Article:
California is in the midst of a passionate debate over Senate Bill 128, which would legalize physician-assisted suicide.
Laws dealing with such emotionally charged issues are better left to the deliberative process of the Legislature, but SB 128 still needs better crafting before it can be considered good public policy.
It is important that a dying patient who decides to take a lethal drug does so with a sound mind and not under coercion from family members, health care providers or anyone else. While many claim that there are adequate safeguards in this bill, I would strongly disagree.
SB 128 needs more work to achieve a reasonable standard of protection from more coercive abuse. Current safeguards consist of the doctor interviewing the patient in private and the patient making two requests within 15 days, plus a written request signed by two witnesses.
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While the reporting requirements now in the bill are left up to a state agency to determine later, requiring detailed information would improve this legislation.
When an aid-in-dying request is made, the doctor should report who initiated the request, why the patient is requesting help, what medication is prescribed, what informed consent is done and how the other requirements in the legislation were fulfilled.
Documenting this information is already standard medical practice. The pharmacist should report what medication was given, who picked it up or how it was transferred to the patient. Having to submit this information would make all parties more likely to follow the rules. In addition, we would obtain meaningful data on the treatment of dying patients, which we don’t have from Oregon, despite claims to the contrary.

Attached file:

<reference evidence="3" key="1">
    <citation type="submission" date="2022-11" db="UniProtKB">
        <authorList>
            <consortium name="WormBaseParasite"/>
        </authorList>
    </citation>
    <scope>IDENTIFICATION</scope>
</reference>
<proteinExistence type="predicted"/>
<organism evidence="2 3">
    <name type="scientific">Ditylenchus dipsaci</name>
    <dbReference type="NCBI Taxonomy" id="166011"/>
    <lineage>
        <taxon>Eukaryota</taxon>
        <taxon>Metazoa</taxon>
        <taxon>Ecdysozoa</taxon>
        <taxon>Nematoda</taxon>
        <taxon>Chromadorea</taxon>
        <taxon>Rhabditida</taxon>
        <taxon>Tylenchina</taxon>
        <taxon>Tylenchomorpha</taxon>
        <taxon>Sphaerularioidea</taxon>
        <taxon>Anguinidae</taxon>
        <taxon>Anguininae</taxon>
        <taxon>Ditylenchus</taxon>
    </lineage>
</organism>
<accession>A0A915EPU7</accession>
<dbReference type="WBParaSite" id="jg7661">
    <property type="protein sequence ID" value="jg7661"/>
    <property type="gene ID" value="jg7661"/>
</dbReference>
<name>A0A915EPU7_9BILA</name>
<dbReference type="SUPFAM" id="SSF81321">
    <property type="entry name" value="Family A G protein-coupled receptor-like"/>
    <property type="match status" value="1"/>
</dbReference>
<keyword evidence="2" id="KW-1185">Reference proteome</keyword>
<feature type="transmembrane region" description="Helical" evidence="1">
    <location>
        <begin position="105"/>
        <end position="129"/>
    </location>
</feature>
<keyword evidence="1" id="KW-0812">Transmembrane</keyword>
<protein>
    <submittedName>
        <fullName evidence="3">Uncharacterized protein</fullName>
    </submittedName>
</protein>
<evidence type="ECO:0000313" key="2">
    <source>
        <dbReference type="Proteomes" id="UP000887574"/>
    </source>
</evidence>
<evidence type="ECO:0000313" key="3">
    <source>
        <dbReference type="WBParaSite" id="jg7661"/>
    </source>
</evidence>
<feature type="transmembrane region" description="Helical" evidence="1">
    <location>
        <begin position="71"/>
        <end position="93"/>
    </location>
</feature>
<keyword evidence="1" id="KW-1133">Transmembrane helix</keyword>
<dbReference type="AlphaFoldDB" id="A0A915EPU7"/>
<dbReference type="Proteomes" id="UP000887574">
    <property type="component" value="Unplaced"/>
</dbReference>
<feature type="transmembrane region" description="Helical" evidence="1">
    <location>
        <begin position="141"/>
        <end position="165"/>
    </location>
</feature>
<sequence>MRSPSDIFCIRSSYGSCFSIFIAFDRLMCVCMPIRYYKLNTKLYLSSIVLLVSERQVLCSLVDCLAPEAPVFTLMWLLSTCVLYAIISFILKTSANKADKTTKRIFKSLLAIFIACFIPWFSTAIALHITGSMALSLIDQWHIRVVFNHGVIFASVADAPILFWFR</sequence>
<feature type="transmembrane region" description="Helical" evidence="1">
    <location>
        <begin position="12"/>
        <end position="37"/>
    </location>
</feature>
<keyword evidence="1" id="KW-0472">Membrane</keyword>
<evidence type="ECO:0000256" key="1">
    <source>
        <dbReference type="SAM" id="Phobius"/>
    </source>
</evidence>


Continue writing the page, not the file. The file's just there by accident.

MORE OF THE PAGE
We must also consider that under current state law, a physician who is asked by a patient about end-of-life alternatives is obligated to present both treatment and palliative care options. Should SB 128 be enacted, it would be optional for the doctor to add aid in dying to the list.
The discussion might go like this: “You unfortunately are suffering from a terminal cancer. The options open to you are painful debilitating chemo or radiation therapy that may extend your life for a few months; hospice care that will treat your pain but may leave you dizzy, confused or sleepy from pain medication; or an easy way to end your life when you want to by taking this lethal pill.”
Is this not subtly coercive? Do we really want to persuade patients that taking a lethal drug is the desirable option?
The legislation should prohibit the physician from mentioning aid in dying unless the patient initiates the issue by specifically asking about it. Terminal patients who wish to end their life know how to ask for it without prompting. They already do now.
Unfortunately, prohibiting a doctor’s speech is legally untenable. However, requiring a doctor to document and report that interaction will help ensure that a proper conversation takes place and that we will be able to obtain the data needed to better understand and care for dying patients.
If the bill’s proponents are really interested in accommodating the few patients who ask to die, then let’s at least maximize the safeguards to protect the rest of us from serious and irreversible consequences.
Irving Lebovics is chairman of Agudath Israel of California, a Jewish fraternal organization.